The Presiding Officer announced that the Executive Committee is happy to report that it has retained Dean Wallraff, Executive Director of Advocates for the Environment, as PPCC’s attorney in connection with our opposition to the proposal to use the Will Rogers State Beach parking lot for homeless housing.  Mr. Walraff is an environmental attorney with extensive experience in CEQA and Coastal law.  He has successfully represented community groups and non-profits in significant cases, including the Sierra Club in litigation to oppose the widely-publicized Malibu “Sweetwater” project proposed by U2 guitarist The Edge, as well as NGOs who challenged the huge Newhall Ranch development on environmental grounds.  We are very pleased to be working with Mr. Wallraff.

The Executive Committee has also submitted a strong letter to the City Administrative Officer (CAO) who is conducting the evaluation of the sites proposed in the Bonin motion. The letter includes an extensive discussion of the many factors demonstrating the infeasibility of the WRSB parking lot for homeless housing.  We will continue to closely monitor the progress of this matter with the CAO’s office.  (See PPCC letter to the CAO at:

http://pacpalicc.org/wp-content/uploads/2021/06/PPCC-Letter-to-CAO.pdf.)

10.    Old Business None.

11.    New Business. 

11.1.    Election of PPCC Officers, 2021-2022 Term (all offices uncontested). Candidates: Chair – David Card; Vice-Chair – David Kaplan; Treasurer – Richard G. Cohen; Secretary – Chris Spitz. Election Procedure: The election may be by Board acclamation or, in lieu of acclamation, the Board will vote by roll-call (voice) vote (alternative procedure to secret ballot, authorized by the Executive Committee due to exigent circumstances/in-person meeting infeasible). Bylaws, Art. VII.4.A; Art. IX.1.C (Executive Committee determination 1/18/21 – exigent circumstances indefinite).

The Presiding Officer asked if there were any objections to electing the officers by acclamation.  There were no objections.  He therefore deemed all officers elected for the 2021-2022 term.  The Treasurer thanked the Board for supporting the officers.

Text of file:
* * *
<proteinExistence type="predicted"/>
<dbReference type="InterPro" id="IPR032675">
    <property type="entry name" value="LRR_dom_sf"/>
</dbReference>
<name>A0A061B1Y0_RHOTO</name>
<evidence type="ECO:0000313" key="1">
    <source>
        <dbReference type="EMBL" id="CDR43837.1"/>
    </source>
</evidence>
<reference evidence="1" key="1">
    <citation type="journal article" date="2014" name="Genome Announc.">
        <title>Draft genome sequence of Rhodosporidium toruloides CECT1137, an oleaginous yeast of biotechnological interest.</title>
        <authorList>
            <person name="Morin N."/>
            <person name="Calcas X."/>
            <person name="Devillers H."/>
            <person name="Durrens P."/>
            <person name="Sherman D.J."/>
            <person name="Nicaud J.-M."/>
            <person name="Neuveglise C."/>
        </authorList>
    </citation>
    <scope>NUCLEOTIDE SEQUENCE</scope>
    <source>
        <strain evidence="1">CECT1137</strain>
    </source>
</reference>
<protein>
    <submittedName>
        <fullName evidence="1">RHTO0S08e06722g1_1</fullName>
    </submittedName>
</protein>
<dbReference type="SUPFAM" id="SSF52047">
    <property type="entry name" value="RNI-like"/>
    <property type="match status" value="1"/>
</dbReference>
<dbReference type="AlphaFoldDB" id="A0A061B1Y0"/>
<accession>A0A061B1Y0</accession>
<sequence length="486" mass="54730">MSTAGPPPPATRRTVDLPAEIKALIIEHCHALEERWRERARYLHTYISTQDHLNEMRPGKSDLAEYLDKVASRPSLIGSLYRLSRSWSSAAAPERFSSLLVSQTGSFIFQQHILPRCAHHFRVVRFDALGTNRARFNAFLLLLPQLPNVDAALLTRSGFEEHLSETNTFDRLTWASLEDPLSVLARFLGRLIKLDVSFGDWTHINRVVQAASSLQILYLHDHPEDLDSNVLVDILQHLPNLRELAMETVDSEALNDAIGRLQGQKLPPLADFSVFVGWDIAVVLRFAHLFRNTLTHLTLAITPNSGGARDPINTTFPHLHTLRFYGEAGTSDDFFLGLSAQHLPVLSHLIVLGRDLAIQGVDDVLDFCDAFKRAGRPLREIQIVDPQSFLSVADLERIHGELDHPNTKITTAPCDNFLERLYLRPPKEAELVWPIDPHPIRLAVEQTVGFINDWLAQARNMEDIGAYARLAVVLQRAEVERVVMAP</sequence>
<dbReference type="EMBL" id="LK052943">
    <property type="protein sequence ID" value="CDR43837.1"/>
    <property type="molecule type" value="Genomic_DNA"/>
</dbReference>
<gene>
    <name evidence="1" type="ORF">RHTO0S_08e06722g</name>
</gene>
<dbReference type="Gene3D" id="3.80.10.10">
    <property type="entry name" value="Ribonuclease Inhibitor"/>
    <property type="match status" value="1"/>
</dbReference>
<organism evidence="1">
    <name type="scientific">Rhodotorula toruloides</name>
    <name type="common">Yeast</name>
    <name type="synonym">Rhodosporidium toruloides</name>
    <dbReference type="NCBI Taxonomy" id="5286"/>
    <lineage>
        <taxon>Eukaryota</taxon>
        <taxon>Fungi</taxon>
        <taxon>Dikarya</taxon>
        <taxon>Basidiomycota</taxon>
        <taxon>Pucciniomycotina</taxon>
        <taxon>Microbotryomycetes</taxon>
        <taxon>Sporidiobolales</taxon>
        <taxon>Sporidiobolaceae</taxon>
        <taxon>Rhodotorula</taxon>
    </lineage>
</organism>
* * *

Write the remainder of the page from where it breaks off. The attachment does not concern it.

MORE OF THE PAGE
11.2.    WRAC-recommended motions regarding homelessness and land use matters (support for motions A-C below; sponsored in PPCC by Secretary Chris Spitz, WRAC Vice-Chair and PPCC rep to WRAC). See Attachment below for background information and text of motions.

Motion A:  The Secretary stated that she was making this motion recommended by WRAC for the Board to support, as indicated in the Attachment.  She read the motion and asked for a second; Matt Quiat (Area 6 Representative) seconded. She briefly explained the motion and discussion ensued.  Following discussion, a vote was taken.  Vote result:  Unanimous to support Motion A.

Motions B and C:  The Secretary then stated that she was making these motions recommended by WRAC for the Board to support, as indicated in the Attachment. She first read and briefly explained Motion B and asked for a second; Joanna Spak (Area 1 Representative) seconded.  During discussion, concerns were raised about the motion, including whether we knew enough about the facts surrounding this motion and possible consequences to take a position at this time.  The Treasurer moved to postpone the motion indefinitely; second by Steve Cron.  A vote was taken on the motion to postpone.  Vote result:  Unanimous to postpone Motion B.

Motion C: The Secretary next explained Motion C and asked for a second; the Treasurer seconded.  Following discussion, a vote was taken. Vote result:  Unanimous to support Motion C.

12.    Adjournment.   The meeting was adjourned at 7:22pm.

ATTACHMENTS

Item 11.2: WRAC-recommended motions regarding homelessness and land use matters.

A.  Motion to Facilitate Greater Use of 5150 Holds and Conservatorship: